catatonia(redirected from Catatonic stupor)
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catatonia(kăt'ətō`nēə), mental state generally characterized by statuesque posturing, muscular immobility, mutism, and apparent stupor. The muscles are held in a pliant state called waxy flexibility, and the catatonic person obediently permits himself to be rearranged into awkward positions that he may subsequently hold for hours. Another form of catatonia involves continuous incoherent shouting, psychomotor agitation, and a violent destructiveness which can lead to collapse and death if untreated. Loss of memory or intellect is not necessarily implied: catatonic patients often display excellent memory of their surroundings during the catatonic state. In recent years, drug therapy has been helpful in the avoidance of catatonic disturbances, and the appearance of catatonia is now quite rare. Described by Karl Kahlbaum (1874) as catatonia, the term was subsumed under Eugen BleulerBleuler, Eugen
, 1857–1939, Swiss psychiatrist. He taught (1898–1927) at the Univ. of Zürich, serving concurrently as director of Zürich's Burghölzi Asylum.
..... Click the link for more information. 's concept of schizophreniaschizophrenia
, group of severe mental disorders characterized by reality distortions resulting in unusual thought patterns and behaviors. Because there is often little or no logical relationship between the thoughts and feelings of a person with schizophrenia, the disorder has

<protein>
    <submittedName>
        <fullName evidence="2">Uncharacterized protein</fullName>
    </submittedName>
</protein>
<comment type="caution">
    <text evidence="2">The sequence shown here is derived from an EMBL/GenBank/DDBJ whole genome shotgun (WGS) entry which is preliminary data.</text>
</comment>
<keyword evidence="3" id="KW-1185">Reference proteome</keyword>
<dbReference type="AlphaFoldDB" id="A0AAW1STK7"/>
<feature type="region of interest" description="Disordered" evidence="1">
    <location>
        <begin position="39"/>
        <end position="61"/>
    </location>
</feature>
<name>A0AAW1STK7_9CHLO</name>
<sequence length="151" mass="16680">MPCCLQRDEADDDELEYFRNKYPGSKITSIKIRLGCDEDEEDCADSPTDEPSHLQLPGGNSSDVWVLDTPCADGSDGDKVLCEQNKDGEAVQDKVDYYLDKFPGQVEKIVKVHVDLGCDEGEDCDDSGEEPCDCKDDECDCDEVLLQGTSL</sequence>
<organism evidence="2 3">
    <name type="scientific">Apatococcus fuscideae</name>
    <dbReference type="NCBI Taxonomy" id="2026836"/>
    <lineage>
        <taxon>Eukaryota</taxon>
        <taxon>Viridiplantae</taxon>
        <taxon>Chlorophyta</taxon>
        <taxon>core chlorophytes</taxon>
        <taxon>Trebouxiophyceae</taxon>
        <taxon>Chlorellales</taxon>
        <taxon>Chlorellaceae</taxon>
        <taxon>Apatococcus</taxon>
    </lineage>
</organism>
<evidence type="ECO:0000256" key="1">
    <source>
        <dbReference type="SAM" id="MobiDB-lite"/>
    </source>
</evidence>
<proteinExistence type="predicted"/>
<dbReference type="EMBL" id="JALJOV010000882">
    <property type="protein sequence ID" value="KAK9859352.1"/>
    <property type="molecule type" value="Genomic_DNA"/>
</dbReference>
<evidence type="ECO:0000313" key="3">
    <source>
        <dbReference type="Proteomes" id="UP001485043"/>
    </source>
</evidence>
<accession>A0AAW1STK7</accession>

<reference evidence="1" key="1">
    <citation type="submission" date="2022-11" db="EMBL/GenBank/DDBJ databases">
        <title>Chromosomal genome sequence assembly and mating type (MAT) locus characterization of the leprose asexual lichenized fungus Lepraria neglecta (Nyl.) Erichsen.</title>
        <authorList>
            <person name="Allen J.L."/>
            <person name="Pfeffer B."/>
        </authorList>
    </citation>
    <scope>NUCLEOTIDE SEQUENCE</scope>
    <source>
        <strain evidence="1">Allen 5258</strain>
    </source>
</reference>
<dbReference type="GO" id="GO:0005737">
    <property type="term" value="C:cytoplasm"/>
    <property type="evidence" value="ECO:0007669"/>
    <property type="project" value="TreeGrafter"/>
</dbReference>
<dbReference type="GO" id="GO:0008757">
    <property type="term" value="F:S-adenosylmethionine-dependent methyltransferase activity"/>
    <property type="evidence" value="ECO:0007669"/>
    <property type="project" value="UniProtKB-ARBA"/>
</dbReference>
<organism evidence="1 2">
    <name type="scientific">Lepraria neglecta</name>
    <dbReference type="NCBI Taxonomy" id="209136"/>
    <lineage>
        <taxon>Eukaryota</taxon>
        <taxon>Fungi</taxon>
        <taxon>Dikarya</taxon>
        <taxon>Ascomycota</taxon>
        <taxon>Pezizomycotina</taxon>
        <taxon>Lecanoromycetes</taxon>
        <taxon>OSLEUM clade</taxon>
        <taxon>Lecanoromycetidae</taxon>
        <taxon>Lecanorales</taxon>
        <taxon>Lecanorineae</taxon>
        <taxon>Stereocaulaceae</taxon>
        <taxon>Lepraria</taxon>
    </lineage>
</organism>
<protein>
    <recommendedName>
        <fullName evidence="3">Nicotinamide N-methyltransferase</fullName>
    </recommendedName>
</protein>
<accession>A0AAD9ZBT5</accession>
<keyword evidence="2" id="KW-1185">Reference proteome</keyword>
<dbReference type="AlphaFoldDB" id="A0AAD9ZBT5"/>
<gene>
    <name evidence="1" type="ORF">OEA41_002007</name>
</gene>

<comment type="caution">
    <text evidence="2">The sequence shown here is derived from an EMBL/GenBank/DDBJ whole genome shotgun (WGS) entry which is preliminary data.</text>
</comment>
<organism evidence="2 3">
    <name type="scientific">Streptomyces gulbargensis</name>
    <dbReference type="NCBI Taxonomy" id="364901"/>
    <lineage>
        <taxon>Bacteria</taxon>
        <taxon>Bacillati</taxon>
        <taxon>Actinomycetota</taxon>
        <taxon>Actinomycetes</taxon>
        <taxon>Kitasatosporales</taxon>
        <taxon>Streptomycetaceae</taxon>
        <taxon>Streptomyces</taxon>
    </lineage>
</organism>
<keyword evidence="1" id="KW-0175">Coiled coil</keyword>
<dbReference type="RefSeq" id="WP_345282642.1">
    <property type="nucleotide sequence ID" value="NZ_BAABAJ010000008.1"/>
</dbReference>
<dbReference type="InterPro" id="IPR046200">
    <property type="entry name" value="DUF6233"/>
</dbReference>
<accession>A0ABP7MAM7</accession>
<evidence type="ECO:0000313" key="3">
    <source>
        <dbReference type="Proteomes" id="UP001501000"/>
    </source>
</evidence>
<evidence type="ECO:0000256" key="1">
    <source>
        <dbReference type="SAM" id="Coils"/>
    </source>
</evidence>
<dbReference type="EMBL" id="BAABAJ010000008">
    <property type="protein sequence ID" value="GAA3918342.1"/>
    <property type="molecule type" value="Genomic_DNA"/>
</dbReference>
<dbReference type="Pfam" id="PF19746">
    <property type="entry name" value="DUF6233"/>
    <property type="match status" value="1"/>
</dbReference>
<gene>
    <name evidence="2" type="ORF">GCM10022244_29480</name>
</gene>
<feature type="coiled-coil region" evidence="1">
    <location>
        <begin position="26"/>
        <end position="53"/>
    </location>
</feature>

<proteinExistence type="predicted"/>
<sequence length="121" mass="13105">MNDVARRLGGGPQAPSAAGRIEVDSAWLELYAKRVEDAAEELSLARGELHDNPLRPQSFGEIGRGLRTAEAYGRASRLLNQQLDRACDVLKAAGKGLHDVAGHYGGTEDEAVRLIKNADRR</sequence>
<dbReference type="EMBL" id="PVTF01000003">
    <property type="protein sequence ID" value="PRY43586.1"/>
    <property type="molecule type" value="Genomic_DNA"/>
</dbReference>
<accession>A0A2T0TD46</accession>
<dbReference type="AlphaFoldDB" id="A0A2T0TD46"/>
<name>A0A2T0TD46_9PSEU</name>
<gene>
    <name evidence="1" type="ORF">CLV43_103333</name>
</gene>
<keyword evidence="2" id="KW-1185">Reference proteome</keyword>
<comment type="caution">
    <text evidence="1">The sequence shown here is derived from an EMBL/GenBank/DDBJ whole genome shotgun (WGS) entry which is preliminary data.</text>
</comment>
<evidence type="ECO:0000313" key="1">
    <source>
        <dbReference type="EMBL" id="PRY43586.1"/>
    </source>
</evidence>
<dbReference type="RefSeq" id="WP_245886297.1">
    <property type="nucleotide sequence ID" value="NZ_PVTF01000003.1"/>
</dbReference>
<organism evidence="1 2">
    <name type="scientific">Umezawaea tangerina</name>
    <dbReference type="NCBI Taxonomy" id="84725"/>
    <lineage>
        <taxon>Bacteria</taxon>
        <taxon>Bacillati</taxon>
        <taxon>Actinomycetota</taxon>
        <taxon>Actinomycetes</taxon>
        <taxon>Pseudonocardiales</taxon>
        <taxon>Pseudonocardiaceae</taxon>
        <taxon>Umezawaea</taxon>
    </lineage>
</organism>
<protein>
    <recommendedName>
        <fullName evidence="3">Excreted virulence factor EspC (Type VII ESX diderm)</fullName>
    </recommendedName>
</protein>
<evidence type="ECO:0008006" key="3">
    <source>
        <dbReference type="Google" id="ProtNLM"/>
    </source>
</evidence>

..... Click the link for more information. in 1911. It has recently been classified as catatonic schizophrenia by the American Psychiatric Association.
or catatonic syndrome, a mental disorder dominated by impairment of motor activity.
Catatonia is a syndrome in schizophrenia and in psychoses resulting from poisoning, infection, or organic brain lesions. There are two alternating phases: stupor and excitement. In catatonic stupor, the tone of the skeletal muscles increases to the point where the patient remains frozen in any position, however uncomfortable, in which he is placed (catalepsy). The rigidity may reach the extremes of muscular tension: stupor with the extremities drawn close to the abdomen and the head bent, that is, the fetal position. The facial expression is frozen and the patient remains completely mute. External stimuli (for example, pain) or even extraordinary circumstances (fire, earthquake) do not prompt the patient to protect himself. Any attempt to change the position of a person in a deep stupor will induce muscular resistance.
Catatonic excitement may be bizarre and pathetic (the patients behave foolishly, ranting, singing, and striking affected poses) or impulsive, frantic, and aggressive. The mind of catatonics may stay clear or become clouded. Catatonia is relieved through the treatment of the causative disease.